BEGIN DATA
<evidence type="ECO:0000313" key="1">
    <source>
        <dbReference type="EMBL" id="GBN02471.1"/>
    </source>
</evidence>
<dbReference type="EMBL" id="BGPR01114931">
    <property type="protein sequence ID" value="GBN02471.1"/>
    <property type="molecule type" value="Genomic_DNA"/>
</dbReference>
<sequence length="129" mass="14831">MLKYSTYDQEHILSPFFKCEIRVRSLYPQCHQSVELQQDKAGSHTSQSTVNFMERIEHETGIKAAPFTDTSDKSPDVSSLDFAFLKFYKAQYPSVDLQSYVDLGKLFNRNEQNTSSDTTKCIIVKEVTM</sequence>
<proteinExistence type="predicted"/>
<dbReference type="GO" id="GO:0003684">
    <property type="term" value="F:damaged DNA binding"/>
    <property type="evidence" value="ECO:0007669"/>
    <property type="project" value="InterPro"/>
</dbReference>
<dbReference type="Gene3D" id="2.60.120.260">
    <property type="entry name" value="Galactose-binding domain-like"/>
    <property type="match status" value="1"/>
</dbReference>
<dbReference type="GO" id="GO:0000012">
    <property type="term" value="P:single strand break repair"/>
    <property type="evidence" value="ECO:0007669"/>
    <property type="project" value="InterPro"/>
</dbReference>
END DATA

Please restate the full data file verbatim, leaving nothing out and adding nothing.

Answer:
<evidence type="ECO:0000313" key="1">
    <source>
        <dbReference type="EMBL" id="GBN02471.1"/>
    </source>
</evidence>
<dbReference type="EMBL" id="BGPR01114931">
    <property type="protein sequence ID" value="GBN02471.1"/>
    <property type="molecule type" value="Genomic_DNA"/>
</dbReference>
<sequence length="129" mass="14831">MLKYSTYDQEHILSPFFKCEIRVRSLYPQCHQSVELQQDKAGSHTSQSTVNFMERIEHETGIKAAPFTDTSDKSPDVSSLDFAFLKFYKAQYPSVDLQSYVDLGKLFNRNEQNTSSDTTKCIIVKEVTM</sequence>
<proteinExistence type="predicted"/>
<dbReference type="GO" id="GO:0003684">
    <property type="term" value="F:damaged DNA binding"/>
    <property type="evidence" value="ECO:0007669"/>
    <property type="project" value="InterPro"/>
</dbReference>
<dbReference type="Gene3D" id="2.60.120.260">
    <property type="entry name" value="Galactose-binding domain-like"/>
    <property type="match status" value="1"/>
</dbReference>
<dbReference type="GO" id="GO:0000012">
    <property type="term" value="P:single strand break repair"/>
    <property type="evidence" value="ECO:0007669"/>
    <property type="project" value="InterPro"/>
</dbReference>